The Meaning of Romans 13
“Let every soul be subject unto the higher powers. For there is no power but of God: the powers that be are ordained of God. Whosoever therefore resisteth the power, resisteth the ordinance of God: and they that resist shall receive to themselves damnation. For rulers are not a terror to good works, but to the evil. Wilt thou then not be afraid of the power? do that which is good, and thou shalt have praise of the same: For he is the minister of God to thee for good. But if thou do that which is evil, be afraid; for he beareth not the sword in vain: for he is the minister of God, a revenger to execute wrath upon him that doeth evil. Wherefore ye must needs be subject, not only for wrath, but also for conscience sake. For for this cause pay ye tribute also: for they are God’s ministers, attending continually upon this very thing. Render therefore to all their dues: tribute to whom tribute is due; custom to whom custom; fear to whom fear; honour to whom honour.”
From Paul’s statements, we can derive two essential thoughts:
1. "The government can judge only what people do, not what they think. It is responsible for good or evil ‘works’, with doing. It is not the duty of the State to control all sin, only those sins whose activity can be observed and which damage public order, which the State has the responsibility to maintain and to protect.
2. The State may not distinguish between Christians and other people, i.e. between believers in different faiths, as long as they pursue their beliefs in a peaceful manner. Since God forbids partiality in legal matters, Christians must be punished just as severely as unbelievers when they break the law. The State cannot distinguish between Christians and members of other religious groups, for it may judge only on the basis of deeds.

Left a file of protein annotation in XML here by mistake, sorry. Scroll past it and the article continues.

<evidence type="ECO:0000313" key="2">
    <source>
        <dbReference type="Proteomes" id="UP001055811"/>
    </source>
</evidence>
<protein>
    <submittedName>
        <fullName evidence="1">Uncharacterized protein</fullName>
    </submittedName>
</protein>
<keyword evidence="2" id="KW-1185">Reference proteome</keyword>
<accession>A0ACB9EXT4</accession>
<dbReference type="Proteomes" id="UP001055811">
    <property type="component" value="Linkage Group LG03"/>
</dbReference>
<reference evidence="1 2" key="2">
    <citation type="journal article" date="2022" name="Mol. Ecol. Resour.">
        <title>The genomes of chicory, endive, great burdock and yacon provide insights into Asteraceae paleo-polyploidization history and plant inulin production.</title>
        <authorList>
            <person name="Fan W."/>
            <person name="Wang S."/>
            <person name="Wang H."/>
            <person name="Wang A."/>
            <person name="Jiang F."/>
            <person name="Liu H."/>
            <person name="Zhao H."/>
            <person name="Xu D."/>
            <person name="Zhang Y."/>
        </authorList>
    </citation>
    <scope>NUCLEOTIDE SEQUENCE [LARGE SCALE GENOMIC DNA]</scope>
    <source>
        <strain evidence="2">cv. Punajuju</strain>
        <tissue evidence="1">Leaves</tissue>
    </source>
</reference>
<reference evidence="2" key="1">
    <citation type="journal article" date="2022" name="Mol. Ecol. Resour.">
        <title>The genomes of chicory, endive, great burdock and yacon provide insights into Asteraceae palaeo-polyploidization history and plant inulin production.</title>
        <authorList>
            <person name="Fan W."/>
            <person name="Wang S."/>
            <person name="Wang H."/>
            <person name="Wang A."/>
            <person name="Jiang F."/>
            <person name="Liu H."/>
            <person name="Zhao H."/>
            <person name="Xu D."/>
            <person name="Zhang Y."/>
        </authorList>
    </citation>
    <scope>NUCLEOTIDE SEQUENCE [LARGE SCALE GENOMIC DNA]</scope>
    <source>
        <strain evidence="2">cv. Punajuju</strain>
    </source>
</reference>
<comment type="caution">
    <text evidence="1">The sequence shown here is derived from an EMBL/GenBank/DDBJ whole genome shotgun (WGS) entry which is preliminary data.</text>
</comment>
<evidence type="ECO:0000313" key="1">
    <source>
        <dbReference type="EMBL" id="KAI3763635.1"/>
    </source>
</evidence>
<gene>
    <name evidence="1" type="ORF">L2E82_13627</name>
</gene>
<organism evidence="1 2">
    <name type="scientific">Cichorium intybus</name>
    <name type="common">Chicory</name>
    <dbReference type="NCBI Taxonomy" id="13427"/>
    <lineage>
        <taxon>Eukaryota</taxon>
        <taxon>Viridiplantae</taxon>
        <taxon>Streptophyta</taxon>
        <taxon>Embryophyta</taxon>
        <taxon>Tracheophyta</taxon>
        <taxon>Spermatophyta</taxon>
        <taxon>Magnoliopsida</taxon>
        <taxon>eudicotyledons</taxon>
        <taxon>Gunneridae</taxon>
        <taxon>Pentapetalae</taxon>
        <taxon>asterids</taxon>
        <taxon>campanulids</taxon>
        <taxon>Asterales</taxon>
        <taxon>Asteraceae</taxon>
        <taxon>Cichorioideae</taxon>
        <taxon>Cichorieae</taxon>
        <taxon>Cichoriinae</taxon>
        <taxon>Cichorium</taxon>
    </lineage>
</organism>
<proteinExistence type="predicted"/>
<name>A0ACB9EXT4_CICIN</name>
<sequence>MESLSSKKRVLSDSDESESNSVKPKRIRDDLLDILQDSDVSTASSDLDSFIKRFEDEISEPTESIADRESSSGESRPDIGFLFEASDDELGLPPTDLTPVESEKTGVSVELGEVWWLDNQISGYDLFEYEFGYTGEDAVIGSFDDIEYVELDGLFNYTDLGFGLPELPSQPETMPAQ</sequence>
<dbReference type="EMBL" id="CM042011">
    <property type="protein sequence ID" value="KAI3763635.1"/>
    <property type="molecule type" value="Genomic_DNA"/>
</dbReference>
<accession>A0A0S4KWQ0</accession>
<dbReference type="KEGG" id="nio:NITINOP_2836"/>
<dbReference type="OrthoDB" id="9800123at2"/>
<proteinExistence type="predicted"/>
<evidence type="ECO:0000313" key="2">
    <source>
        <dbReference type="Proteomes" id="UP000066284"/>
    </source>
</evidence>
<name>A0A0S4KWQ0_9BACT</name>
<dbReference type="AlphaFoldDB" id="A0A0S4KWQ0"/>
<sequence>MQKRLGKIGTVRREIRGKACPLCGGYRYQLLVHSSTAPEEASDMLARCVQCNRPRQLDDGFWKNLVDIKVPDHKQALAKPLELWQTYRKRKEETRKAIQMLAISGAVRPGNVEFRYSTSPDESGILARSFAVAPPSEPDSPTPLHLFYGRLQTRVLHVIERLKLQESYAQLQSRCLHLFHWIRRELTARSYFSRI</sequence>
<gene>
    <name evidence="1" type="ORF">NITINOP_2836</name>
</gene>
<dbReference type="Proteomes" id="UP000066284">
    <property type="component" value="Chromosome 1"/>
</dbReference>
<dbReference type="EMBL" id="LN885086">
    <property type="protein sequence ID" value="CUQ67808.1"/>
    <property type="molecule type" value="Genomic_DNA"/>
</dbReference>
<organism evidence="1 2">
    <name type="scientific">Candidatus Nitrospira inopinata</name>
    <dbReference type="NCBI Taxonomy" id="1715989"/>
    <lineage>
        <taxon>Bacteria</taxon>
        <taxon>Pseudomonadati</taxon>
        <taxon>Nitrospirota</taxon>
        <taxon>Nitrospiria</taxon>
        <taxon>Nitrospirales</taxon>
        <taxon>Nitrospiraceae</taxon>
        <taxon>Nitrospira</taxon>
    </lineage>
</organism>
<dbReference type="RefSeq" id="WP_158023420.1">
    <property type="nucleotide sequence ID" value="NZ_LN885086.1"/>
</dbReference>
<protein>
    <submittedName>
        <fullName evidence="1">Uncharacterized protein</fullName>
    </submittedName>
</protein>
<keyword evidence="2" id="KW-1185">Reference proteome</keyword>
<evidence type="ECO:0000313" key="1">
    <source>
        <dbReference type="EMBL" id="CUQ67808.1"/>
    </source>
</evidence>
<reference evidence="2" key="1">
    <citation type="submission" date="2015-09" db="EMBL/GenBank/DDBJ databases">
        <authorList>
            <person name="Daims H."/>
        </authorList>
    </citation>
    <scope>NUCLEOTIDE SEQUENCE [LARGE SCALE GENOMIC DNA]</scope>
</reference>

Human rights are protective; they serve not so much to define the privileges of the individual, as to limit the powers of the State and of other institutions which deal with the lives of individuals. For this reason, Paul limits the State’s duties to specific aspects of life, rather than giving it the right to regulate and penalize all of man’s thought and life.
The State is not to be identified with society, as the socialist governments have done ever since the French Revolution. In such states, all aspects of society including the family and the Church are subject to the government. Society is more than the State. The State does not have authority over all parts of society."
On the Separation of Church and State
"Just as the State may not dominate a church or a religion, it may not itself be subject to any church or religion. The separation of Church and State does not contradict the Christian faith, but arises naturally out of it, for the Bible makes it the duty of the State to enable people to live in peace, whatever they believe. It is the responsibility of the Church and of religion to point to eternity, to provide moral stability and to encourage man’s relationship to God...
Jesus confirmed this separation in the words, 'Render to Caesar the things that are Caesar’s, and to God the things that are God’s.' (Mark 12:17)." *
*Excerpts from Thomas P. Schirrmacher, Th.D., Ph.D., D.D.Chair in Systematic Theology andPresident, Martin Bucer SeminaryBonn (Germany)